I love what I do. But sometimes inspiration is hard.
Another long day in the field without seeing dolphins. Another never-ending report that stubbornly clings to draft form. Another day of battling off emails from supervisors wanting results, students needing help, randoms requiring your time, and family / friends wondering why they haven’t heard from you for weeks. It can wear down even the most dedicated of scientists.
This has been particularly hard for me over the last couple of months. My Grandad passed away in January, and for the first time I’ve been faced with a “writers block”, finding it hard to draft blog posts, work on manuscripts, or prepare talks. Ironically, he placed great emphasis on writing and public-speaking skills, and would no doubt of had some words of wisdom on the topic of writers block. But it has been hard to focus through the grief and guilt – is it worth chasing dreams when they take you so far from your family?
Even more ironically, it was during this period that I was asked to give the occasional address at the Curtin University Science Students Awards ceremony. For some unknown reason I said yes (saying “no” has been a long-running issue, which I’m unsuccessfully working on). So I was then confronted with the task of writing a motivational speech when I was feeling the least motivated I’ve ever been.
Luckily, I had some old favourites to turn to. I am a creature of habit. When I am unwell, I read Terry Pratchett – I escape from my world to a world of magic. When I worry about the purpose of my research, I read Gerald Durrell – his beautiful descriptions of all the places and creatures he encountered feed my imagination, and his passion for conserving them motivates me. When I am stressed, I save it up for the weekly phone call home to my Mum – a remnant of our late-night cup of tea chat sessions from whenever I am home. And when I am angry at the world I go to the gym and run – I used to save it for martial arts, but too expensive in Perth.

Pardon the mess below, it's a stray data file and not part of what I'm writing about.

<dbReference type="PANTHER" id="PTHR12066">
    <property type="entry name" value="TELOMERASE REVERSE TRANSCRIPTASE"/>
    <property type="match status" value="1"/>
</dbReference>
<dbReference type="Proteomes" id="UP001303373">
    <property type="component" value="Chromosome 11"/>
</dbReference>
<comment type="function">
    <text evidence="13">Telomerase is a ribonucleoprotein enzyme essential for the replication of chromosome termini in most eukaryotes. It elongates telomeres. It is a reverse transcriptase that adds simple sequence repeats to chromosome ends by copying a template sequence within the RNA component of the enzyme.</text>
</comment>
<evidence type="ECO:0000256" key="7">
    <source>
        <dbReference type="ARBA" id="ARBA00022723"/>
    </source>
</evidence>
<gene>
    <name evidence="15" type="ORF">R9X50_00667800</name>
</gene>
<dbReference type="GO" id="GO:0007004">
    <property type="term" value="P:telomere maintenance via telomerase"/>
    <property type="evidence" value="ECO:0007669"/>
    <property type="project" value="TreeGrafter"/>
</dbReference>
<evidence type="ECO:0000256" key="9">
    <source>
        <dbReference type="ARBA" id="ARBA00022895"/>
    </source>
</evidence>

So perhaps it is not surprising that all these things contributed in some way to giving me the motivation for a motivational speech. I agonised over it for weeks, starting and re-starting, discarding drafts, knowing it was not sincere and not quite right. They wanted me to speak for 6 – 10mins on my work-life balance, my tips for success, and what adventures I’ve had along the way. The first was obviously nonsense – if I wanted a 9 – 5 job with good pay and weekends off, I wouldn’t be a scientist. Tips for success was a tricky issue. I don’t feel particularly successful, and like all PhD students I have a strong sense of Imposter Syndrome – if anything I am generally the one in need of tips for success. The last part was easiest. My Master’s supervisor Paddy used to groan whenever I entered his office, bracing himself for whatever tale of mis-adventure had befallen me in the field that week. But perhaps mis-adventures weren’t best for a motivational speech…